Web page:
To recapitulate (that’s the way the English instructor begins every other sentence), I am very much obliged for my seven presents. I’m pretending to myself that they came in a box from my family in California. The watch is from father, the rug from mother, the hot water bottle from grandmother who is always worrying for fear I shall catch cold in this climate—and the yellow paper from my little brother Harry. My sister Isabel gave me the silk stockings, and Aunt Susan the Matthew Arnold poems; Uncle Harry (little Harry is named after him) gave me the dictionary. He wanted to send chocolates, but I insisted on synonyms.
You don’t object, do you, to playing the part of a composite family?
And now, shall I tell you about my vacation, or are you only interested in my education as such? I hope you appreciate the delicate shade of meaning in `as such’. It is the latest addition to my vocabulary.
The girl from Texas is named Leonora Fenton. (Almost as funny as Jerusha, isn’t it?) I like her, but not so much as Sallie McBride; I shall never like any one so much as Sallie—except you. I must always like you the best of all, because you’re my whole family rolled into one. Leonora and I and two Sophomores have walked ’cross country every pleasant day and explored the whole neighbourhood, dressed in short skirts and knit jackets and caps, and carrying shiny sticks to whack things with. Once we walked into town—four miles— and stopped at a restaurant where the college girls go for dinner. Broiled lobster (35 cents), and for dessert, buckwheat cakes and maple syrup (15 cents). Nourishing and cheap.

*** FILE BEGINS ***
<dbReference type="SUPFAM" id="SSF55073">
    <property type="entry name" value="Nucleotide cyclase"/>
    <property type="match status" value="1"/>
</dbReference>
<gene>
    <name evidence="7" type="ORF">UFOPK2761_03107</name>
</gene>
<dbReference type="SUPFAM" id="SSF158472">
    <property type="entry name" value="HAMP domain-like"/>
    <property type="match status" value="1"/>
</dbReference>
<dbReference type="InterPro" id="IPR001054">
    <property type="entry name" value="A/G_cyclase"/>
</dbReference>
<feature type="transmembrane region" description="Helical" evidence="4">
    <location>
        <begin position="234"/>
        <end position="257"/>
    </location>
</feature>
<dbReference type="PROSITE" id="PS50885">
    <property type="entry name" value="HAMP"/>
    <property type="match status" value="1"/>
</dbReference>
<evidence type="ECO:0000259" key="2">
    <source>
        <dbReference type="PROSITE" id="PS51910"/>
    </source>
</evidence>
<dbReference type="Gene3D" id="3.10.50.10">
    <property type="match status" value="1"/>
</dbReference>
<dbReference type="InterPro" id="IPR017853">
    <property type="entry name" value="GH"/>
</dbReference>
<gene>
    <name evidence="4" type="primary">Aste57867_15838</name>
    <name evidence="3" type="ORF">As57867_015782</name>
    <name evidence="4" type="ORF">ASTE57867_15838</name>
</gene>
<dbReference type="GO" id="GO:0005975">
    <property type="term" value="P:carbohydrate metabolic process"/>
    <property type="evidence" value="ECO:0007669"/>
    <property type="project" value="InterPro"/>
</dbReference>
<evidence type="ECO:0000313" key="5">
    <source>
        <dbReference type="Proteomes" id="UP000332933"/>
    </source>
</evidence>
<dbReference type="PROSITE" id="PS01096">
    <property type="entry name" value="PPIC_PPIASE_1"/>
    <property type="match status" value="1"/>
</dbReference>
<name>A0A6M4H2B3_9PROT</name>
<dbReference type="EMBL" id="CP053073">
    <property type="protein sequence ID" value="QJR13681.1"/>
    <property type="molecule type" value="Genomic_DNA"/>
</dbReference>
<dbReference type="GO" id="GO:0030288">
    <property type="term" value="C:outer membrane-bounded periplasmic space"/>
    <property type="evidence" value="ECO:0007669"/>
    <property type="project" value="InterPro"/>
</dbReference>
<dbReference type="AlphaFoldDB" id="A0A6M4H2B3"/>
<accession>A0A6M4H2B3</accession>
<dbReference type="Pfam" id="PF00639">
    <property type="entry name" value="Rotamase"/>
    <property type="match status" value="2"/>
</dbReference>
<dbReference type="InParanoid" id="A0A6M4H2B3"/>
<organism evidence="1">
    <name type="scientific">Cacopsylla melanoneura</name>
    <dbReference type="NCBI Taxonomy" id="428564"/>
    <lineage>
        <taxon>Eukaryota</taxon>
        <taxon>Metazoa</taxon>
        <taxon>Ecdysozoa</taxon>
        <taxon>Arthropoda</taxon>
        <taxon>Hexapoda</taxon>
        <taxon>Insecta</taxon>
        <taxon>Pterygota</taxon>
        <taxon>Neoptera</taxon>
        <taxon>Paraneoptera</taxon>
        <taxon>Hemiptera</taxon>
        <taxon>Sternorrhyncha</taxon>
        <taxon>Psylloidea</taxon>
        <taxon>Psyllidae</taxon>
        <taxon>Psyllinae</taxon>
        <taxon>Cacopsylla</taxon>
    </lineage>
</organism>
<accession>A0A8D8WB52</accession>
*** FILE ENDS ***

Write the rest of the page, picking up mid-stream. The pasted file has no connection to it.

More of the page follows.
It was such a lark! Especially for me, because it was so awfully different from the asylum—I feel like an escaped convict every time I leave the campus. Before I thought, I started to tell the others what an experience I was having. The cat was almost out of the bag when I grabbed it by its tail and pulled it back. It’s awfully hard for me not to tell everything I know. I’m a very confiding soul by nature; if I didn’t have you to tell things to, I’d burst.
We had a molasses candy pull last Friday evening, given by the house matron of Fergussen to the left-behinds in the other halls. There were twenty-two of us altogether, Freshmen and Sophomores and juniors and Seniors all united in amicable accord. The kitchen is huge, with copper pots and kettles hanging in rows on the stone wall— the littlest casserole among them about the size of a wash boiler. Four hundred girls live in Fergussen. The chef, in a white cap and apron, fetched out twenty-two other white caps and aprons— I can’t imagine where he got so many—and we all turned ourselves into cooks.
It was great fun, though I have seen better candy. When it was finally finished, and ourselves and the kitchen and the door-knobs all thoroughly sticky, we organized a procession and still in our caps and aprons, each carrying a big fork or spoon or frying pan, we marched through the empty corridors to the officers’ parlour, where half-a-dozen professors and instructors were passing a tranquil evening. We serenaded them with college songs and offered refreshments. They accepted politely but dubiously. We left them sucking chunks of molasses candy, sticky and speechless.